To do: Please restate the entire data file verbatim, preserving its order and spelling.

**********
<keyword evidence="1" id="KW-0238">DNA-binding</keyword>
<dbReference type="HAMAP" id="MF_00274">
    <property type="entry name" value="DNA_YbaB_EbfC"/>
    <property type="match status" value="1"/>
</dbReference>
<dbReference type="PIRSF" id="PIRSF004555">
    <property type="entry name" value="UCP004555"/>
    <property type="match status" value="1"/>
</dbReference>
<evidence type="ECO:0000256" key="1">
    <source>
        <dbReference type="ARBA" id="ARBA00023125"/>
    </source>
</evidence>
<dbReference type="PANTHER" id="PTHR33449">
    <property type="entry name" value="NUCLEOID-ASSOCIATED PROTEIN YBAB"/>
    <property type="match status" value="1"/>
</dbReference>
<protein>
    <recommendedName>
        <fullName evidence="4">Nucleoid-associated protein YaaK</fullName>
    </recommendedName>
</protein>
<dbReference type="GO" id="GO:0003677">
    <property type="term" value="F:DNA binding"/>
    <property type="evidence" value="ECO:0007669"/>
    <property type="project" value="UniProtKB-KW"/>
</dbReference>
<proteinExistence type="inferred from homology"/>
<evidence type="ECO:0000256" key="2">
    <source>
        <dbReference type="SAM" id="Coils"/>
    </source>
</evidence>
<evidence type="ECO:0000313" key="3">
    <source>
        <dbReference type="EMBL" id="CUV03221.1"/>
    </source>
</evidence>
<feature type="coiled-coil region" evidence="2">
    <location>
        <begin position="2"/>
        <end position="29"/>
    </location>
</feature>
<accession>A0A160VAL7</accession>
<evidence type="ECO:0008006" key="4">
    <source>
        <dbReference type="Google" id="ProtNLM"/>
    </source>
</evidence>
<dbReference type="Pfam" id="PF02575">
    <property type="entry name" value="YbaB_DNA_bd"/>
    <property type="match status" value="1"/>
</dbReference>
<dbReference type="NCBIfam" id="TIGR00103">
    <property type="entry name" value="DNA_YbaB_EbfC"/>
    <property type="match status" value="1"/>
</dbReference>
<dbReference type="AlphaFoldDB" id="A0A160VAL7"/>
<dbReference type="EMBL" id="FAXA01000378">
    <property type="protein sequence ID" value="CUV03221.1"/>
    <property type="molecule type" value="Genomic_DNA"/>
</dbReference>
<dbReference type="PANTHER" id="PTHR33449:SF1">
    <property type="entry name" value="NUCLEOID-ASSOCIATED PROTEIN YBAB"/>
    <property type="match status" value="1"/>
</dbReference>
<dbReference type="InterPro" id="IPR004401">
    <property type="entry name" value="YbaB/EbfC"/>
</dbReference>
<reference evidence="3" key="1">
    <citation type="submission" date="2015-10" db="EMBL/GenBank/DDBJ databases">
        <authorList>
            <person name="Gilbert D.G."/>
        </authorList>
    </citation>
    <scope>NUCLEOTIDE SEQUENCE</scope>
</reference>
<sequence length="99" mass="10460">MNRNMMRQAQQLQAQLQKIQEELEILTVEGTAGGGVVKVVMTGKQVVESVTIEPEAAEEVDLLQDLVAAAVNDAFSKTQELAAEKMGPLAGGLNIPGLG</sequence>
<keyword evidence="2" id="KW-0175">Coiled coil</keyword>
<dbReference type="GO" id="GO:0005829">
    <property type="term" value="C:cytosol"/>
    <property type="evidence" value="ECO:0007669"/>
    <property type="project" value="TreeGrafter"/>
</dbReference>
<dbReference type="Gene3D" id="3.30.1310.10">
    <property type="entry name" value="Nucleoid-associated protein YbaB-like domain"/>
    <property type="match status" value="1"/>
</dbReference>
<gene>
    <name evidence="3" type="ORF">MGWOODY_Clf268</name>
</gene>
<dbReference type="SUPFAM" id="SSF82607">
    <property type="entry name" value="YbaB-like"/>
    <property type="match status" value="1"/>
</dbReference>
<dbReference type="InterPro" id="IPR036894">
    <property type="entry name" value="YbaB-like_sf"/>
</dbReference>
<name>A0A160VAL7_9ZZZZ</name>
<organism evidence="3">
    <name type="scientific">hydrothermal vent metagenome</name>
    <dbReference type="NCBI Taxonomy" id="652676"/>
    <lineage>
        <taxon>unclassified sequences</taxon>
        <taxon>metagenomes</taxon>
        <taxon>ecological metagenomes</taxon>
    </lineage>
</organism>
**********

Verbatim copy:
<keyword evidence="1" id="KW-0238">DNA-binding</keyword>
<dbReference type="HAMAP" id="MF_00274">
    <property type="entry name" value="DNA_YbaB_EbfC"/>
    <property type="match status" value="1"/>
</dbReference>
<dbReference type="PIRSF" id="PIRSF004555">
    <property type="entry name" value="UCP004555"/>
    <property type="match status" value="1"/>
</dbReference>
<evidence type="ECO:0000256" key="1">
    <source>
        <dbReference type="ARBA" id="ARBA00023125"/>
    </source>
</evidence>
<dbReference type="PANTHER" id="PTHR33449">
    <property type="entry name" value="NUCLEOID-ASSOCIATED PROTEIN YBAB"/>
    <property type="match status" value="1"/>
</dbReference>
<protein>
    <recommendedName>
        <fullName evidence="4">Nucleoid-associated protein YaaK</fullName>
    </recommendedName>
</protein>
<dbReference type="GO" id="GO:0003677">
    <property type="term" value="F:DNA binding"/>
    <property type="evidence" value="ECO:0007669"/>
    <property type="project" value="UniProtKB-KW"/>
</dbReference>
<proteinExistence type="inferred from homology"/>
<evidence type="ECO:0000256" key="2">
    <source>
        <dbReference type="SAM" id="Coils"/>
    </source>
</evidence>
<evidence type="ECO:0000313" key="3">
    <source>
        <dbReference type="EMBL" id="CUV03221.1"/>
    </source>
</evidence>
<feature type="coiled-coil region" evidence="2">
    <location>
        <begin position="2"/>
        <end position="29"/>
    </location>
</feature>
<accession>A0A160VAL7</accession>
<evidence type="ECO:0008006" key="4">
    <source>
        <dbReference type="Google" id="ProtNLM"/>
    </source>
</evidence>
<dbReference type="Pfam" id="PF02575">
    <property type="entry name" value="YbaB_DNA_bd"/>
    <property type="match status" value="1"/>
</dbReference>
<dbReference type="NCBIfam" id="TIGR00103">
    <property type="entry name" value="DNA_YbaB_EbfC"/>
    <property type="match status" value="1"/>
</dbReference>
<dbReference type="AlphaFoldDB" id="A0A160VAL7"/>
<dbReference type="EMBL" id="FAXA01000378">
    <property type="protein sequence ID" value="CUV03221.1"/>
    <property type="molecule type" value="Genomic_DNA"/>
</dbReference>
<dbReference type="PANTHER" id="PTHR33449:SF1">
    <property type="entry name" value="NUCLEOID-ASSOCIATED PROTEIN YBAB"/>
    <property type="match status" value="1"/>
</dbReference>
<dbReference type="InterPro" id="IPR004401">
    <property type="entry name" value="YbaB/EbfC"/>
</dbReference>
<reference evidence="3" key="1">
    <citation type="submission" date="2015-10" db="EMBL/GenBank/DDBJ databases">
        <authorList>
            <person name="Gilbert D.G."/>
        </authorList>
    </citation>
    <scope>NUCLEOTIDE SEQUENCE</scope>
</reference>
<sequence length="99" mass="10460">MNRNMMRQAQQLQAQLQKIQEELEILTVEGTAGGGVVKVVMTGKQVVESVTIEPEAAEEVDLLQDLVAAAVNDAFSKTQELAAEKMGPLAGGLNIPGLG</sequence>
<keyword evidence="2" id="KW-0175">Coiled coil</keyword>
<dbReference type="GO" id="GO:0005829">
    <property type="term" value="C:cytosol"/>
    <property type="evidence" value="ECO:0007669"/>
    <property type="project" value="TreeGrafter"/>
</dbReference>
<dbReference type="Gene3D" id="3.30.1310.10">
    <property type="entry name" value="Nucleoid-associated protein YbaB-like domain"/>
    <property type="match status" value="1"/>
</dbReference>
<gene>
    <name evidence="3" type="ORF">MGWOODY_Clf268</name>
</gene>
<dbReference type="SUPFAM" id="SSF82607">
    <property type="entry name" value="YbaB-like"/>
    <property type="match status" value="1"/>
</dbReference>
<dbReference type="InterPro" id="IPR036894">
    <property type="entry name" value="YbaB-like_sf"/>
</dbReference>
<name>A0A160VAL7_9ZZZZ</name>
<organism evidence="3">
    <name type="scientific">hydrothermal vent metagenome</name>
    <dbReference type="NCBI Taxonomy" id="652676"/>
    <lineage>
        <taxon>unclassified sequences</taxon>
        <taxon>metagenomes</taxon>
        <taxon>ecological metagenomes</taxon>
    </lineage>
</organism>